void *pixelBuffer, *midPixelBuffer;

int16_t A[] = { _valueRed, 0, 0, 0,
0, _valueGreen, 0, 0,
0, 0, _valueBlue, 0,
0, 0, 0, 0};


We call the vImageMatrixMultiply_ARGB8888 function to apply the RGB values read from the sliders to the image:

[code language=”csharp”]

error = vImageMatrixMultiply_ARGB8888(&inBuffer, &midBuffer, A, meanDivisor, NULL, NULL, 0);

if (error) {
NSLog(@"error from matrix multiply %ld", error);


You can play with this function by changing the value of the meanDivisor declared at the very beginning of the file. meanDivisor performs normalization after matrix multiplication is done. The default value is 100. Change it to 50 and see what happens once you build and launch the app.

We then call vImageBoxConvolve_ARGB8888 to blur the image using the edge extension algorithm:

[code language=”csharp”]

Pixel_8888 background;
background[0] = 0;
background[1] = 0;
background[2] = 0;
background[3] = 0;

error = vImageBoxConvolve_ARGB8888(&midBuffer, &outBuffer, NULL, 0, 0, _convolveSize, _convolveSize, background, kvImageEdgeExtend);

if (error) {
NSLog(@"error from convolution %ld", error);


Building and Running the App in Visual Studio

Now that you have an understanding of the functionality of the app, let’s build and run it. While in Visual Studio, press F5 to run the app and wait for it to finish building. Once the WOCCatalog app launches, scroll to the very bottom and select Accelerate.


By default, you will see an image of a mountain displayed with the Red, Green and Blue sliders set to 100%, and the Blur slider set to 1 (left picture above). Move the Blur slider to the right and observe the change in the image (middle picture). Go ahead and move the Red, Green, and Blue sliders to see what happens (right picture above). You can also select a different image to experiment with by clicking the Select Image button.

Now, let’s modify the code so you can change the RGB values and apply blur to your own image. Before we tweak the code, a couple of things need to be done. First, pick an image you want to play with (e.g. take a picture with your device camera) and put the file into winobjc/samples/WOCCatalog/Images folder. Then, go back to the Visual Studio and in the Solution Explorer right-click the Images folder, select Add –> Existing Item… from the drop down menu and point to your image. In AccelerateViewController.m locate the declaration of array of images (lines 436-445) and modify it as follows:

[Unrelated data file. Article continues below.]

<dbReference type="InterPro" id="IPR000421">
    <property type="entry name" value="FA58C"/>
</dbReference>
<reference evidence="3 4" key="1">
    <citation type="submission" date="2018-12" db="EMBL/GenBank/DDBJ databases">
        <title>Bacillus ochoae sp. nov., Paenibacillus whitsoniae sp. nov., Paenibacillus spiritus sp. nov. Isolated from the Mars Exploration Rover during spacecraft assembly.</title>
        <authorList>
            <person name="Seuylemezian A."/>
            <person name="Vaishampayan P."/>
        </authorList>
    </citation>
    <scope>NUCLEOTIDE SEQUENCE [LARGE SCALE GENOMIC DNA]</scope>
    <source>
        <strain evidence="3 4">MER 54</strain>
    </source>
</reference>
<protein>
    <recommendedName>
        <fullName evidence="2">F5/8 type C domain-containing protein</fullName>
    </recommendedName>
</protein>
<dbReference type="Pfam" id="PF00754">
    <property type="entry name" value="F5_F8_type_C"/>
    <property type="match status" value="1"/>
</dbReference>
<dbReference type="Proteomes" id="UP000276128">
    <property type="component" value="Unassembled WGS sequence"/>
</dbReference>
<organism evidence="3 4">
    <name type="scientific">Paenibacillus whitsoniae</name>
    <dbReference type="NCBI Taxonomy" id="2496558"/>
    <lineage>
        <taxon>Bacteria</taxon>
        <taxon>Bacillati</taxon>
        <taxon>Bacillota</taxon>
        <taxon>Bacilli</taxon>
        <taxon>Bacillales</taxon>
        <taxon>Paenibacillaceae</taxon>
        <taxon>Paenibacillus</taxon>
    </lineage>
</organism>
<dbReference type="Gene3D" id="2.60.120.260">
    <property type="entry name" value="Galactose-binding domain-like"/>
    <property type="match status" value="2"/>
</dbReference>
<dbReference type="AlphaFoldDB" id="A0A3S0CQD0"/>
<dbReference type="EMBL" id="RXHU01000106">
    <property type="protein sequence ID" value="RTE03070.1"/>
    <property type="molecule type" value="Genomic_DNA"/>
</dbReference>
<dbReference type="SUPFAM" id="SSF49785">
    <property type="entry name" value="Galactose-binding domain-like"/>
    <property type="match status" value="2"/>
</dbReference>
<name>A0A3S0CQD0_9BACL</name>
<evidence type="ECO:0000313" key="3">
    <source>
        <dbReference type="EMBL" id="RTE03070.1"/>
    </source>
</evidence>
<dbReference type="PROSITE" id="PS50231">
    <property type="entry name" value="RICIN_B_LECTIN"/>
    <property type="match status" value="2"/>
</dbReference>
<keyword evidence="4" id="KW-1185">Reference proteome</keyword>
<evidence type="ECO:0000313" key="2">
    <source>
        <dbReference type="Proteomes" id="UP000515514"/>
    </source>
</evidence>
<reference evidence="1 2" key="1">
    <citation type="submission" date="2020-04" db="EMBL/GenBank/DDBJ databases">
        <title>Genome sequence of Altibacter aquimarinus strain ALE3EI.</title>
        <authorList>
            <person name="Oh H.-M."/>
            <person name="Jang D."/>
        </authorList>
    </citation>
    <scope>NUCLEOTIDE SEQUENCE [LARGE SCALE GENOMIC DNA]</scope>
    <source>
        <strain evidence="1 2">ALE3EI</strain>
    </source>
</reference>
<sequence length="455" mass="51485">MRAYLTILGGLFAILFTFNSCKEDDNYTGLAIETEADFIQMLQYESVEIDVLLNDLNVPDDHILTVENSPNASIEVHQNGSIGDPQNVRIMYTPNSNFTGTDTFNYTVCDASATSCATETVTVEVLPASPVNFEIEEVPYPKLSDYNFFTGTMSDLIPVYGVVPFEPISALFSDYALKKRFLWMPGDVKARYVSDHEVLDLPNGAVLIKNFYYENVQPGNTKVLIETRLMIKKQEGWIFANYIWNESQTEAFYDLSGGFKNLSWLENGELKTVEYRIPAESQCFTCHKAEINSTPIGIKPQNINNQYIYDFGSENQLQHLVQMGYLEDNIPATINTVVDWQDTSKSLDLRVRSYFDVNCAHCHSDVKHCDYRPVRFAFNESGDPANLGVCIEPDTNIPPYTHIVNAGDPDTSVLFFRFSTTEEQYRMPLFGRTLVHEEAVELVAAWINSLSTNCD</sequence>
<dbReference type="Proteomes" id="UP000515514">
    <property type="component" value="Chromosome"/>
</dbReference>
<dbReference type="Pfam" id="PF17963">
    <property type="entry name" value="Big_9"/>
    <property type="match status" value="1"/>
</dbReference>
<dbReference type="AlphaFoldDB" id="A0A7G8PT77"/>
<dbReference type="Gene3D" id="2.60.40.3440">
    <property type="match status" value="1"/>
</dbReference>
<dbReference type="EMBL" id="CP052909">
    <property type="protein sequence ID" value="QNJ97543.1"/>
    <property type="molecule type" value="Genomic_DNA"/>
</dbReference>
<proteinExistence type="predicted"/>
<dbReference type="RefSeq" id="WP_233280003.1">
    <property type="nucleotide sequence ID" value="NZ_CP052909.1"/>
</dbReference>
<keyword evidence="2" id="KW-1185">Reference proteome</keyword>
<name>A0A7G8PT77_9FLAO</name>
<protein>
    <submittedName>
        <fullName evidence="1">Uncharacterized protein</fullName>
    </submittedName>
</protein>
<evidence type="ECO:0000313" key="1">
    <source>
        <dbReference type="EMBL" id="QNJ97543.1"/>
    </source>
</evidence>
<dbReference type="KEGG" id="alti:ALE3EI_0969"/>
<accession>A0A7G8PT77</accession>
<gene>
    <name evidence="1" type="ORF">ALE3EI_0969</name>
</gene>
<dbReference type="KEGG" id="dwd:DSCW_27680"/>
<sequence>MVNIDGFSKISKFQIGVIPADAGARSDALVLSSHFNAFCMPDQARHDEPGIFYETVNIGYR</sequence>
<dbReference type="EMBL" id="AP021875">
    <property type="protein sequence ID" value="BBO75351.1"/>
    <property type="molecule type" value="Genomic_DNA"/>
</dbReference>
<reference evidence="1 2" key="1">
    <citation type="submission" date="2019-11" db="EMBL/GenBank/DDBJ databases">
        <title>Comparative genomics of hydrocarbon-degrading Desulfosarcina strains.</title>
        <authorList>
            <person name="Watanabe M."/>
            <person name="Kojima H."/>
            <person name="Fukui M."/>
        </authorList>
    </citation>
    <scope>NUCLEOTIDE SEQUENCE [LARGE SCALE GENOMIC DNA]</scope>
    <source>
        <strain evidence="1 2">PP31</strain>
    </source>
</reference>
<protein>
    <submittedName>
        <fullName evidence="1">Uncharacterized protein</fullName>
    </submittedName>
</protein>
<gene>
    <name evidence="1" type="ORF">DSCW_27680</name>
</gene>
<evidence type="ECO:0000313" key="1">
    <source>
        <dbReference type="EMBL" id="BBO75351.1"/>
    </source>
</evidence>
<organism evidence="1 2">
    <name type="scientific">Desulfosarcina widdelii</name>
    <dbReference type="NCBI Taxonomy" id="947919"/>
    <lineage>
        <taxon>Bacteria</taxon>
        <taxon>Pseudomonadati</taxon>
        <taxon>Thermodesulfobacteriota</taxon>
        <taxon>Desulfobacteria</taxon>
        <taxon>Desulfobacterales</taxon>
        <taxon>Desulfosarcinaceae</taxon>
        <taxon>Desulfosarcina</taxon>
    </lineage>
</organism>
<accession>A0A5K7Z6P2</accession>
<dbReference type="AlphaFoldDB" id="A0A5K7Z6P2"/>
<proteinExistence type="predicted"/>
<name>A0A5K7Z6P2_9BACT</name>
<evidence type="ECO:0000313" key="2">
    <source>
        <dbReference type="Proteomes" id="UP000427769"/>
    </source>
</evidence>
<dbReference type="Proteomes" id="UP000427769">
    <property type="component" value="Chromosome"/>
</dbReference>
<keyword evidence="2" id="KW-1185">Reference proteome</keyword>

[code language=”csharp”]

images = [NSArray arrayWithObjects:[[UIImage imageNamed:@"photo1.jpg"] imageWithRenderingMode:UIImageRenderingModeAlwaysOriginal],
[UIImage imageNamed:@"photo2.jpg"],
[UIImage imageNamed:@"photo3.jpg"],
[UIImage imageNamed:@"photo4.jpg"],
[UIImage imageNamed:@"photo5.jpg"],
[UIImage imageNamed:@"photo6.jpg"],
[UIImage imageNamed:@"photo7.gif"],
[UIImage imageNamed:@"photo8.tif"],
// add the name of your image file here, e.g.:
[UIImage imageNamed:@"MyImage.jpg"],



Then, locate the viewDidLoad function (described earlier) and change line 101 as follows, so that your image is displayed when the app is launched:

[code language=”csharp”]

_img = [UIImage imageNamed:[NSString stringWithFormat:@"MyImage.jpg"]];


Compile and build the app. Once the app launches, go ahead and move the sliders to change the appearance of your image.

Coming Up Next

Today we’ve showed you how you can use Windows Bridge for iOS to make your existing Objective-C code that has Accelerate framework APIs calls work on Windows 10. We encourage you to visit the project’s GitHub page and check out our other contributions: BLAS APIs, Accelerometer APIs, Gyroscope APIs and more. We will continue working together on bringing you additional functionality, so more of your existing Objective-C code can run on Windows. Keep an eye out for our future contributions.

Simonjit Dutta, Engineering Manager, Intel Corporation

Nick Gerard, Program Manager, Microsoft